Monday, January 10, 2011

Sweets, Sweets, Sweets

Treats from a French pastry shop in Yokosuka
If you know our family, then you know we all love sweets.  Believe it or not, one of the concerns I had about moving to Japan was how on earth were we going to get our sugar fix.  I figured that most Japanese people are petite and they must never eat sweets.   Boy was I wrong.  Japanese love treats. 

Pastry shops and sweet shops are everywhere in Yokosuka.  We've found a couple different places that we enjoy going to.  The first is in the basement of More's City (for those of you raised in Seattle, this reminds me of the basement of the old Frederick and Nelson's).  You grab a tray and tongs (never your hand like Mercer tried to do)  and start choosing from the fresh pastries, breads, rolls, etc.  There's such an interesting variety and most everything we've gotten (except the corn-topped pastry) is worth getting a second time.  We've had a couple pastries with bean paste because we thought it was reminiscent of chocolate.  They were okay, just tasted different on the palate.  The other pastry shop we like is Vie de France on Blue Street.  They had delicious tasting strawberry and chocolate muffins, twist donuts that weren't greasy and pastries filled with Nutella.  I'm biased because I like the French pastry shop the best.  They know how to put more sugar into their goodies.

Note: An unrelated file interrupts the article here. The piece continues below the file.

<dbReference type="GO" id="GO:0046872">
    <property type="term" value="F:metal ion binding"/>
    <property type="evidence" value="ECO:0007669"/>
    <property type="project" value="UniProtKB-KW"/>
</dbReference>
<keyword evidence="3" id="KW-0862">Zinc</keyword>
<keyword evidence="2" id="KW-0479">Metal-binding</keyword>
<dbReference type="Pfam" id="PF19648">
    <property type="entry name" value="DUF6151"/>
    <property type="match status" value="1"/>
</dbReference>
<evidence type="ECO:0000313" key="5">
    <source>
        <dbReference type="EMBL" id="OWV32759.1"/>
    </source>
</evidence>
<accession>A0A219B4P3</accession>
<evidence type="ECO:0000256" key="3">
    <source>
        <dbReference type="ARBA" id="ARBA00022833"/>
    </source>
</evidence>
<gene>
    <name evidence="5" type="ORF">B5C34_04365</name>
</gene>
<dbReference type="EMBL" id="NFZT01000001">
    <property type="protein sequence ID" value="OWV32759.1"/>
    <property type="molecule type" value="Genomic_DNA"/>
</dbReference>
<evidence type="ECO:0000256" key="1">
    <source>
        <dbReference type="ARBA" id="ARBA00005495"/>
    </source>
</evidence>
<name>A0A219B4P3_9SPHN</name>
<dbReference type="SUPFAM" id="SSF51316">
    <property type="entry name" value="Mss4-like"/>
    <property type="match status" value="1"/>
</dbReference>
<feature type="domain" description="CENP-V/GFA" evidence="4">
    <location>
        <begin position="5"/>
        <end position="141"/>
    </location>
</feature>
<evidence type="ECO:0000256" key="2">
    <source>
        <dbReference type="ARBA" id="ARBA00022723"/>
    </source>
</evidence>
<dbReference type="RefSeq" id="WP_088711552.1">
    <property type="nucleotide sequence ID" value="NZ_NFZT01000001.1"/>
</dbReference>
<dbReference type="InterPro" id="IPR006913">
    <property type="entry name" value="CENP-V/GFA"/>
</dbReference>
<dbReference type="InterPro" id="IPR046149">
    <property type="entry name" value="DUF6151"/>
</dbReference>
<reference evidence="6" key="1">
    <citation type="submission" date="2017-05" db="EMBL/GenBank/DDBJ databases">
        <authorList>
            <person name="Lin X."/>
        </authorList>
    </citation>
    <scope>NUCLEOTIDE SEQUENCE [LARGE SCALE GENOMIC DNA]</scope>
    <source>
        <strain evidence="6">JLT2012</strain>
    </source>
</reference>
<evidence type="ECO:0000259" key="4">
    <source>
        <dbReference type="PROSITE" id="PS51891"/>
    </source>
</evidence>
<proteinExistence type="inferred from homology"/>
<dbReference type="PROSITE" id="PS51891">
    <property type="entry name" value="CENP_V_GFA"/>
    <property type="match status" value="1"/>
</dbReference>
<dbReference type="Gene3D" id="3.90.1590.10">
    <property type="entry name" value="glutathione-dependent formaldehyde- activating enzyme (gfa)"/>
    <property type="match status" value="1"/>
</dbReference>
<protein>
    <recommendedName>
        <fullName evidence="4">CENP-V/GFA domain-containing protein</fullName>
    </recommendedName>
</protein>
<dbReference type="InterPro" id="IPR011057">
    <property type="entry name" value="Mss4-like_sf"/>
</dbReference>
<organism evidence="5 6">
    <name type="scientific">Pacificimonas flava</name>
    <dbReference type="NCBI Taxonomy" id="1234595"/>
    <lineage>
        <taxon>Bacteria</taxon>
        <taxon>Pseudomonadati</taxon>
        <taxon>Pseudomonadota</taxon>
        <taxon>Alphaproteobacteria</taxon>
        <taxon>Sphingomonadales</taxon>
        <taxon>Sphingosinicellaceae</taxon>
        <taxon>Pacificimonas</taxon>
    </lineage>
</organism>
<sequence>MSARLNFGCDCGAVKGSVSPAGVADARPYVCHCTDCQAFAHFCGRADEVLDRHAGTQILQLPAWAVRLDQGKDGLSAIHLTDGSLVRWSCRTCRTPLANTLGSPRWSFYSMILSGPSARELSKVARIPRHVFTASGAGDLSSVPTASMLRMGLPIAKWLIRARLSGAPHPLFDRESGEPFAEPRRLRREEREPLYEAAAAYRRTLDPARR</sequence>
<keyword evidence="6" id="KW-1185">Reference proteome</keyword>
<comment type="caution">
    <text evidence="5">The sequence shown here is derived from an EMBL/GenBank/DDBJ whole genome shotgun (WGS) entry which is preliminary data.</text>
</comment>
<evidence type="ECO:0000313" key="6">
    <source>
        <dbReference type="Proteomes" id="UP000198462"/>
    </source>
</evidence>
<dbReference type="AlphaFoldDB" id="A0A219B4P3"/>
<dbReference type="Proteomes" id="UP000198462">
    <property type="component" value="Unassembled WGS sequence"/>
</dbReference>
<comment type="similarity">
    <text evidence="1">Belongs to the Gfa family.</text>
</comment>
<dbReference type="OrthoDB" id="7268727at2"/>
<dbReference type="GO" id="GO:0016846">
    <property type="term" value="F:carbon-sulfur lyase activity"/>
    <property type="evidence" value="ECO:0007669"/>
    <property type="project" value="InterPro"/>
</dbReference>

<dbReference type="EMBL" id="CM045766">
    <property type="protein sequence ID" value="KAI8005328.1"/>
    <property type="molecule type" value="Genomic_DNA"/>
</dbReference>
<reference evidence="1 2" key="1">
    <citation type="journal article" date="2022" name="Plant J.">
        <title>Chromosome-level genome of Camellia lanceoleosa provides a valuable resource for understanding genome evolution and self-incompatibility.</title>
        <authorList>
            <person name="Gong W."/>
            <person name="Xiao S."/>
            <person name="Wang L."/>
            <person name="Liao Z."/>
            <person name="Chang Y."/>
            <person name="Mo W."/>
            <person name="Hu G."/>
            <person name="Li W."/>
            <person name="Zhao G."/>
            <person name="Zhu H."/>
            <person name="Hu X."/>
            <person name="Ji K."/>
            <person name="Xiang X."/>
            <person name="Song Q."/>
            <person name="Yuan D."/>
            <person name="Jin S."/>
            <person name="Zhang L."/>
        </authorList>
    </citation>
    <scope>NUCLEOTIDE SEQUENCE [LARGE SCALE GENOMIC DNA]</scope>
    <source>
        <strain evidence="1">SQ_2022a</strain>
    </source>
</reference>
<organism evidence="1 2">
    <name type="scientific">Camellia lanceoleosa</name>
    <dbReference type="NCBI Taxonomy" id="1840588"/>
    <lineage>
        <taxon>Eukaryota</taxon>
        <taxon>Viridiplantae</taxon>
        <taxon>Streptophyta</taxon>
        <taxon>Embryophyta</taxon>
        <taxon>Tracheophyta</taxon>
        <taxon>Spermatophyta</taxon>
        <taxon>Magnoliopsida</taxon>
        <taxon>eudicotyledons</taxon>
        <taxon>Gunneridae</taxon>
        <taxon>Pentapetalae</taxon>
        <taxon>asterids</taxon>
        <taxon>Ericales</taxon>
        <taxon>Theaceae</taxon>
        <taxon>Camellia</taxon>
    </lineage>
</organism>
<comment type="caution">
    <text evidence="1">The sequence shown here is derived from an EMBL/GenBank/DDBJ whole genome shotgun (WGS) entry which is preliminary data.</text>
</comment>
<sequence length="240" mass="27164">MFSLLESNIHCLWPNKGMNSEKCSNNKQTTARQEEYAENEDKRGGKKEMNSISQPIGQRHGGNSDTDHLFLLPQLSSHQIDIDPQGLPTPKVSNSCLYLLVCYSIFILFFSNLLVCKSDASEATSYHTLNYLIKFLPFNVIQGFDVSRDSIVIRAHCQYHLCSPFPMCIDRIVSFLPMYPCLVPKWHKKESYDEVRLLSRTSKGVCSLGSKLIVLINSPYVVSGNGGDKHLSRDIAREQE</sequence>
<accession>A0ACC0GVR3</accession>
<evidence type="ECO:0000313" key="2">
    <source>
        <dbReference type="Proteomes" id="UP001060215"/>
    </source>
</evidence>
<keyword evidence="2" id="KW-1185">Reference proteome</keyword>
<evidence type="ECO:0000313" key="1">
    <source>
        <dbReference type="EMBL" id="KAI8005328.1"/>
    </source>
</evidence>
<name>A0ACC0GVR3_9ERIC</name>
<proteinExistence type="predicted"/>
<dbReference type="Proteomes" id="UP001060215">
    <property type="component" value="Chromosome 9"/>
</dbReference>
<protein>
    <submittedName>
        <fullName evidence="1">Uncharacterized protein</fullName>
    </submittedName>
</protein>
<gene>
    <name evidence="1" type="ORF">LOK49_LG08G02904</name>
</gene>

While we seem to gravitate towards food that we recognize, there have been times when we've gotten something that looked good on the menu but had a unique taste once it was in front of us.  For instance, Justin ordered a ice cream sundae at Denny's (they have them here, but the menu is not representative whatsoever of the ones in the U.S.) that had tapioca balls, green tea ice cream and beans in it.  Interesting combination.  Not so sure we'll ever order that one again, but at least we can say we tried it!

1 comment:

  1. The food experience is a lot of fun. I had completely forgot about the sweets not being as sweet as ours here in conus. But they were still good. Are you learning the language?

    Keep enjoying the culture. But after I spent two years in Japan it was more of a cultural shock returning home.